Moscow-held regions of Ukraine begin voting Friday on whether to become part of Russia, in referendums that Kyiv and its allies have condemned as an unlawful land grab.
The referendums in eastern Donetsk and Lugansk regions, as well as in the southern Kherson and Zaporizhzhia regions have been roundly dismissed as a sham by Kyiv's Western allies.
They come after Putin announced this week a mandatory troop call-up for about 300,000 reservists, which also sparked resounding condemnation in the West.
The mobilisation comes after Ukrainian forces seized back most of the northeastern Kharkiv region in a huge counter-offensive that has seen Kyiv retaking hundreds of towns and villages under Russian control for months.
The four regions' integration into Russia - which for most observers is already a foregone conclusion - would represent a major new escalation of the conflict.
"We cannot - we will not - allow President Putin to get away with it," US Secretary of State Antony Blinken said in a UN Security Council session on Thursday, lashing out against the referendums as a "sham".
"The very international order we've gathered here to uphold is being shredded before our eyes... (Defending Ukraine's sovereignty) is about protecting an international order where no nation can redraw the borders of another by force," he said.
The referendums are reminiscent of a similar sort in 2014 that saw the Crimean Peninsula in Ukraine annexed by Russia.
Western capitals have maintained that the vote was fraudulent and hit Moscow with sanctions in response.
In New York this week, Western leaders have unanimously condemned the ballots and the troop call-up, with French President Macron telling the UN General Assembly that the referendums were a "travesty".
Russian Foreign Minister Sergei Lavrov lashed out at the accusations, condemning Ukraine for driving "Russophobia".
"There's an attempt today to impose on us a completely different narrative about Russian aggression as the origin of this tragedy," Lavrov told the Security Council.
In the eastern Donetsk and Lugansk regions - already recognised as independent by Putin right before he launched the invasion in February - residents will have to answer if they support their "republic's entry into Russia", according to Russian news agency TASS.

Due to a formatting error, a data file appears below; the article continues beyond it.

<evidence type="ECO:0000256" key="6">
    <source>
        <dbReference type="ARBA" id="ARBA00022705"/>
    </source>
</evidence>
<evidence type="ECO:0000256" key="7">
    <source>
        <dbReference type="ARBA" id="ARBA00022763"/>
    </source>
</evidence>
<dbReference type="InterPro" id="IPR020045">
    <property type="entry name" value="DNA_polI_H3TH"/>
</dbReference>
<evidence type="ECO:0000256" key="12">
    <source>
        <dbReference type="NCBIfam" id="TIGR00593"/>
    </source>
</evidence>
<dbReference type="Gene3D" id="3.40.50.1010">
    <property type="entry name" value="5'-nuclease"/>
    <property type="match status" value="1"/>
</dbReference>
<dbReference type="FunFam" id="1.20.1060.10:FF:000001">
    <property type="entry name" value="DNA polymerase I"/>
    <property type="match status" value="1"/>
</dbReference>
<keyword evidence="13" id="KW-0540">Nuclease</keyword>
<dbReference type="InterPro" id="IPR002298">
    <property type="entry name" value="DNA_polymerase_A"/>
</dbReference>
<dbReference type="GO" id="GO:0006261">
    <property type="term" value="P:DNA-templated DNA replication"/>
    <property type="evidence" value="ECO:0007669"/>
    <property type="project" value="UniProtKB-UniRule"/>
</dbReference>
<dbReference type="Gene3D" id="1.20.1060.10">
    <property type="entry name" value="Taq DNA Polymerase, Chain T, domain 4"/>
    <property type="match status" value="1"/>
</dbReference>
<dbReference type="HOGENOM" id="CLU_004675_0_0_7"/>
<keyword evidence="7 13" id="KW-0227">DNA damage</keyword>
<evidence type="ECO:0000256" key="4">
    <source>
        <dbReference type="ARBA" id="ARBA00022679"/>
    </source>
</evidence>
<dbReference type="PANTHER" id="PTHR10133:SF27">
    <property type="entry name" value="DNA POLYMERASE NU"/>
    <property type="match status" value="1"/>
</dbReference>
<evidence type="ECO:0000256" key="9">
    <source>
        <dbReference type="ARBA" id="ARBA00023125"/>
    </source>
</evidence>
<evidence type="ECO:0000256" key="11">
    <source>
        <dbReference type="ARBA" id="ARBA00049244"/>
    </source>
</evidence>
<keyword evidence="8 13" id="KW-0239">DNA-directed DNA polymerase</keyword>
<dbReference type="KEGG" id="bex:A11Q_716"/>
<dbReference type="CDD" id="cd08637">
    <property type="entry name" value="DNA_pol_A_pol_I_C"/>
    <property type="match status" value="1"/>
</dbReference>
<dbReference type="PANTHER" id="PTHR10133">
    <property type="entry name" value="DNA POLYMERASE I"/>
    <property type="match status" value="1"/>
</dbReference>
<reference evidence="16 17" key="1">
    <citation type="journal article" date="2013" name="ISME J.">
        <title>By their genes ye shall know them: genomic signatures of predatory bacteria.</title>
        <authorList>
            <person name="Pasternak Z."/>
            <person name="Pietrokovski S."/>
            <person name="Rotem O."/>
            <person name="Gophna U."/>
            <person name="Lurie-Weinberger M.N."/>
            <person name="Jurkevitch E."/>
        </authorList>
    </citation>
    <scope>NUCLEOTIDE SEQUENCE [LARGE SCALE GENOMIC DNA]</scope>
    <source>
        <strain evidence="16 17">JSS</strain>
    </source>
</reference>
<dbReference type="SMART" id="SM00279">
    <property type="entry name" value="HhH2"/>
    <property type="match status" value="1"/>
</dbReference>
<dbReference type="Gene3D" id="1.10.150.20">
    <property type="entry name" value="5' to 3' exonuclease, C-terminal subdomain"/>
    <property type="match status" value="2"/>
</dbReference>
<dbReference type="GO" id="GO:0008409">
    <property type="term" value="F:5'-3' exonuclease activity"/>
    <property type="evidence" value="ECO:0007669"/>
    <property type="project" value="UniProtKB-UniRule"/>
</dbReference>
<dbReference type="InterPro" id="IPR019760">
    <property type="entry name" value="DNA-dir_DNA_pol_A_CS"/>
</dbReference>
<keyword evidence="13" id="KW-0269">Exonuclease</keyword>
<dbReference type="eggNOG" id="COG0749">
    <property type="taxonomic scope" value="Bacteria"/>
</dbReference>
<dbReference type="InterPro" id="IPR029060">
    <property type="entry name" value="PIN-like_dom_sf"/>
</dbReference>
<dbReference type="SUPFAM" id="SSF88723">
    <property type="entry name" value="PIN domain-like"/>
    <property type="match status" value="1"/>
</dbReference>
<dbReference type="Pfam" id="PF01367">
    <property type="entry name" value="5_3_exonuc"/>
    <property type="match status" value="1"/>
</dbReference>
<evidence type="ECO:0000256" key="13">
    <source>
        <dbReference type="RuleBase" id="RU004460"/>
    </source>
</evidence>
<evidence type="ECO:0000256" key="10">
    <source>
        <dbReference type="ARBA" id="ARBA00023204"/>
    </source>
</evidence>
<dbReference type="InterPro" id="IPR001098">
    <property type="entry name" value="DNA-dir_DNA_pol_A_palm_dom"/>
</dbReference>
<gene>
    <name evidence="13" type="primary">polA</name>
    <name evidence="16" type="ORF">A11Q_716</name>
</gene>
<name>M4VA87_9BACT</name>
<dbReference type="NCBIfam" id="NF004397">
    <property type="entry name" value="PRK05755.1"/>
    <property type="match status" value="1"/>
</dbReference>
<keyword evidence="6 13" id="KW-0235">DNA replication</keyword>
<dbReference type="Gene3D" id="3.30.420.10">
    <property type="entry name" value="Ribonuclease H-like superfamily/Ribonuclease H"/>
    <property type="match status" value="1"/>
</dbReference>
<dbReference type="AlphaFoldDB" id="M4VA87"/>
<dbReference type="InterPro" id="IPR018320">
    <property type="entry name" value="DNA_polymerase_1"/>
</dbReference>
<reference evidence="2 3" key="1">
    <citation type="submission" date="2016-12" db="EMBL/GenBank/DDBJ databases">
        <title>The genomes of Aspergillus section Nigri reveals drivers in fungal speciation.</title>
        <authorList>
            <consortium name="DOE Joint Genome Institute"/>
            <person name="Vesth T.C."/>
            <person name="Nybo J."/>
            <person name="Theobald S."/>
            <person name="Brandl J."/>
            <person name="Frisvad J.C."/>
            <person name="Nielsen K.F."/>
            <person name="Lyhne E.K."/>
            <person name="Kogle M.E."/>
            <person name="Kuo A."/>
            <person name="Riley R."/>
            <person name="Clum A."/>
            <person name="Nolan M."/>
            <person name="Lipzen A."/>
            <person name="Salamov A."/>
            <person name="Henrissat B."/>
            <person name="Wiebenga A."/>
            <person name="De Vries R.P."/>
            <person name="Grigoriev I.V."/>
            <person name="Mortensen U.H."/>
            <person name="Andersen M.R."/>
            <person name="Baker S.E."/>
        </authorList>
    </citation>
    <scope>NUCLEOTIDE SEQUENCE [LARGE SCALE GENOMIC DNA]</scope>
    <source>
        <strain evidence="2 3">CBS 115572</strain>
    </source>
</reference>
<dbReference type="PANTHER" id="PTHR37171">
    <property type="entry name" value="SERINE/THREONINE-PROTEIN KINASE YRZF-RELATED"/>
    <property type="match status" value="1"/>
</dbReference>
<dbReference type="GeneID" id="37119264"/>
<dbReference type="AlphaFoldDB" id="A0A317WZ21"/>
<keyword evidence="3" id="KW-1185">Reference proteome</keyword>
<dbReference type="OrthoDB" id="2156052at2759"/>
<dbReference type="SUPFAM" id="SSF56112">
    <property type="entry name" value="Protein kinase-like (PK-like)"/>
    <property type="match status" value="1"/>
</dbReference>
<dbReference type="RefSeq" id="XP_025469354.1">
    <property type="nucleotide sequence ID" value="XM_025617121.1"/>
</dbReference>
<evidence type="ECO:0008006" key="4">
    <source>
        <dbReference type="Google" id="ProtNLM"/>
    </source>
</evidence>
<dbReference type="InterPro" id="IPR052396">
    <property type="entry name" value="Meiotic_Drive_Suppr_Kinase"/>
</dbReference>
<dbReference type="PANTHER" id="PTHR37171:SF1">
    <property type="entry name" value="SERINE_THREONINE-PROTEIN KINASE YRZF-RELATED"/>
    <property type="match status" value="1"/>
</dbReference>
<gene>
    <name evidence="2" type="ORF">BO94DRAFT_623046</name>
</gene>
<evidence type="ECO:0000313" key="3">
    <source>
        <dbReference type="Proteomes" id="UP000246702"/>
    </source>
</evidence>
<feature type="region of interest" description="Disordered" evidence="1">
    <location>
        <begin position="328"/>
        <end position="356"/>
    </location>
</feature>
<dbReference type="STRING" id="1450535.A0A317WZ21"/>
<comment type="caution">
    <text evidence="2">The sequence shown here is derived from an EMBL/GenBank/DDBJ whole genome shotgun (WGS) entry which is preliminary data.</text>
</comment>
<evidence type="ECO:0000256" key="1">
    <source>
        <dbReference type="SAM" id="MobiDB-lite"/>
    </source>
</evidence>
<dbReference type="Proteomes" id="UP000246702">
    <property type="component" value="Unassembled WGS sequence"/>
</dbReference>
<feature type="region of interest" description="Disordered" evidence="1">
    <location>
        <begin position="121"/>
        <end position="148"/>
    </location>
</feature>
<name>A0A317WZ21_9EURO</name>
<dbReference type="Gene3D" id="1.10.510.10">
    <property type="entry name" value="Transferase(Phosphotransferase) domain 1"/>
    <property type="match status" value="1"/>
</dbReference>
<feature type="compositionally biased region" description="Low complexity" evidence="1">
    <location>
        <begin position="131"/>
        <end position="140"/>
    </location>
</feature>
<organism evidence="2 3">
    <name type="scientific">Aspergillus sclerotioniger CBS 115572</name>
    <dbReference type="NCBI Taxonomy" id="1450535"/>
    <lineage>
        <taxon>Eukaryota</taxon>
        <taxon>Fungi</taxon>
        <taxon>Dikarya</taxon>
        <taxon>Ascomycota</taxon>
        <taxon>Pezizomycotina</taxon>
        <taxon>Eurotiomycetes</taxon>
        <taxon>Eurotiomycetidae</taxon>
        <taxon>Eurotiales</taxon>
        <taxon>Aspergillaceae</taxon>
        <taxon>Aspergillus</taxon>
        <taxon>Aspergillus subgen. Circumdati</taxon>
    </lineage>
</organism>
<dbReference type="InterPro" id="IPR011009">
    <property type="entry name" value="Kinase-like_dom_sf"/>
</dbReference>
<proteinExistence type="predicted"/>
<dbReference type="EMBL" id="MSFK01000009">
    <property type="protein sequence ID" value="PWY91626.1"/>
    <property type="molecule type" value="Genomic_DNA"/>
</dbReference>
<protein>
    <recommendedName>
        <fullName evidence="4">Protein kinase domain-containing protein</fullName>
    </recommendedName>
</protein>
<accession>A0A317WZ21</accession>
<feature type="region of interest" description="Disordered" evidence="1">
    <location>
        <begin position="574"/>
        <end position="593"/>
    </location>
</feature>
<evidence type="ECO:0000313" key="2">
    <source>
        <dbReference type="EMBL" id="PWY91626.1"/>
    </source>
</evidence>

Ballots in Kherson and Zaporizhzhia regions will have this question: "Are you in favour of secession from Ukraine, formation of an independent state by the region and its joining the Russian Federation as a subject of the Russian Federation?"
And the voting process in the four regions would be untraditional, TASS said.
"Given the short deadlines and the lack of technical equipment, it was decided not to hold electronic voting and use the traditional paper ballots," it added.
Instead, authorities would go door-to-door for the first four days to collect votes, and then polling stations would be open on the final day, Tuesday, for residents to cast ballots.
Leonid Pasechnik, the leader of self-proclaimed Lugansk People's Republic, told TASS they have been waiting for this referendum since 2014, calling it "our common dream and common future".
But Ukrainian President Volodymyr Zelensky denounced the referendums as a "farce", and hailed Western allies for their condemnation of Russia's moves.
"I am grateful to everyone in the world who supported us, who clearly condemned another Russian lie," he said during his daily address on Thursday.
Putin said Moscow would use "all means" to protect its territory -- a statement that former Russian leader Dmitry Medvedev said on social media would mean including "strategic nuclear weapons".
Medvedev also predicted the voting regions "will integrate into Russia".
Moscow on Thursday began its mandatory troop call-up, after Putin's call for about 300,000 reservists to bolster the war effort.
Amateur footage posted on social media purported to show hundreds of Russian citizens across the country responding to the military summons, and the Russian military said that at least 10,000 people had volunteered to fight in 24 hours since the order.
But men were also leaving Russia in droves before they were made to join, and across Russia on Wednesday, more than 1,300 people were arrested during protests, a monitoring group reported.
Flights to neighbouring countries, mainly former Soviet republics that allow Russians visa-free entry, are nearly entirely booked and prices have skyrocketed, pointing to an exodus of Russians wanting to avoid going to war.
"I don't want to go to the war," a man named Dmitri, who had flown to Armenia with just one small bag, told AFP.
"I don't want to die in this senseless war. This is a fratricidal war."
Military-aged men made up the majority of those arriving off the latest flight from Moscow at Yerevan airport and many were reluctant to speak.
The Armenian capital has become a major destination for Russians fleeing since war began on February 24, drawing fierce international opposition that has aimed to isolate Russia.
Looking lost and exhausted in Yerevan airport's arrivals hall, 44-year-old Sergei said he had fled Russia to escape being called up.
"The situation in Russia would make anyone want to leave," he told AFP.
Calling on Russians to resist the mobilisation, Zelensky urged them to protest, fight back "or surrender" to the Ukrainian army.
"You are already complicit in all these crimes, murders and torture of Ukrainians. Because you were silent," he said.